Didn't the French issue their Assignats against land [confiscated Church land?]? I believe it turned into another disaster. So I doubt that will work.

 

Maybe it has something to do with the nature of money... it's basis is not real but ideal, and thus all things such as land, oil etc will be a poor substitute.

 

In my mind, gold is the strongest symbol of money [and money being an idea] and therefore will work best.

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Maybe it has something to do with the nature of money... it's basis is not real but ideal, and thus all things such as land, oil etc will be a poor substitute.

 

In my mind, gold is the strongest symbol of money [and money being an idea] and therefore will work best.

I disagree. The basis of money is always something real (fur, shells, salt, silver, gold), but then some politicians/banksters/ theorists come along and pervert it, so that it sooner or later it has to collapse. At that point, it is back to square one, and money becomes real again.

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I disagree. The basis of money is always something real (fur, shells, salt, silver, gold), but then some politicians/banksters/ theorists come along and pervert it, so that it sooner or later it has to collapse. At that point, it is back to square one, and money becomes real again.

The real stuff is used as money [anything can be used in barter]. Money itself is an idea. For stuff which is used as money to become a currency [which leads to efficient markets] then social/ political organisation is involved. Currencies are social institutions.

 

German idealism is superior to Anglo-saxon realism in these matters.

 

I'd add that the real/ ideal distinction is a bit of a false dichotomy promulgated by realism.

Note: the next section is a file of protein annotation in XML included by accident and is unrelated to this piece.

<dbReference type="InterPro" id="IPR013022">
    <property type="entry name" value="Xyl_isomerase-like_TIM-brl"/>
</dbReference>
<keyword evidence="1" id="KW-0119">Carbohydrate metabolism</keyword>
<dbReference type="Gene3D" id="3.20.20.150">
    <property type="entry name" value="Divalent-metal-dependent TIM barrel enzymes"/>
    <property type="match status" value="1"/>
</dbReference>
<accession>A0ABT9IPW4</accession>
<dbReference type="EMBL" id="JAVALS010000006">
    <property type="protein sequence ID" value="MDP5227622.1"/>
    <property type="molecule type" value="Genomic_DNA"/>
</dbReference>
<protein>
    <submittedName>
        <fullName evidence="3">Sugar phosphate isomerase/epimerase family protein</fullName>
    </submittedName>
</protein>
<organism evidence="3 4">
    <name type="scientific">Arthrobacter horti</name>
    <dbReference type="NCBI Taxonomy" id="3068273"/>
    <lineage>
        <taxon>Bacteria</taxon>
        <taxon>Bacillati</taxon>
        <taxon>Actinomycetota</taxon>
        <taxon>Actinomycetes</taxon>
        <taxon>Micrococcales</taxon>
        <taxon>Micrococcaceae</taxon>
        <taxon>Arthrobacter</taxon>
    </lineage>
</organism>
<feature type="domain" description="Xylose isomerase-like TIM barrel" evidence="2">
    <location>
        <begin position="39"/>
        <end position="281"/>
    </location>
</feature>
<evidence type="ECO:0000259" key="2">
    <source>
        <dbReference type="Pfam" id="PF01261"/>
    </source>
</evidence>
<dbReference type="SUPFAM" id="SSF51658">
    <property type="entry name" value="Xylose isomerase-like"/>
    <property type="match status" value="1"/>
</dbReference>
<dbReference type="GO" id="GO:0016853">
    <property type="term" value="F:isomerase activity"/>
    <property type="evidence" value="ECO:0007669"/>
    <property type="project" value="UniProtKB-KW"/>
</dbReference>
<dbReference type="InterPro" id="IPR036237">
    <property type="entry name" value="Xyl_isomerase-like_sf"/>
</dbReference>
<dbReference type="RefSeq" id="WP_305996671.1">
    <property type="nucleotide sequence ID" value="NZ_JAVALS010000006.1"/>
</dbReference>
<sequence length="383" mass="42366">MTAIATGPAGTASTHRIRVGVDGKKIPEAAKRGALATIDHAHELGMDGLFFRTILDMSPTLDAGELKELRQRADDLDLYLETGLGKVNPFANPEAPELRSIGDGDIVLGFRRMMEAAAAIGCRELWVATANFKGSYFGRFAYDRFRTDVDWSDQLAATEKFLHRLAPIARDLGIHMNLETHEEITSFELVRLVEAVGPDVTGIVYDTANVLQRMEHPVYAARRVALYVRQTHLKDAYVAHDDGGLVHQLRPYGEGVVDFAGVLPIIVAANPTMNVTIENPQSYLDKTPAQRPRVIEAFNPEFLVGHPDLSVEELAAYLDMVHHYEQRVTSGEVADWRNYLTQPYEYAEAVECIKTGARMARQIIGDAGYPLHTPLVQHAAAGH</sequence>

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The real stuff is used as money. Money itself is an idea. For stuff which is used as money to become a currency [which leads to efficient markets] then social/ political organisation is involved. Currencies are social institutions. I have to say, German idealist philosophy is superior to Anglo-saxon philosophy in this regard.

Apparently we disagree on the definition of money.

 

You seem to view money as an abstract idea. But it is clear that such money could only evolve as an abstraction/perversion of, simply put, a very marketable asset. This was achieved mainly by banksters and politicians. So, what you think is money, simply is what they made you believe it is. Without them, without the laws that protect it, this kind of money would show its true face as an idea of no value.

 

Before the perversion of money by fractional reserve banking/naked shorting and fiat currency laws, it simply would be the one or two most marketable assets or commodities - usually gold and silver.

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Apparently we disagree on the definition of money.

 

You seem to view money as an abstract idea. But it is clear that such money could only evolve as an abstraction/perversion of, simply put, a very marketable asset. This was achieved mainly by banksters and politicians. So, what you think is money, simply is what they made you believe it is. Without them, without the laws that protect it, this kind of money would show its true face as an idea of no value.

 

Before the perversion of money by fractional reserve banking/naked shorting and fiat currency laws, it simply would be the one or two most marketable assets or commodities - usually gold and silver.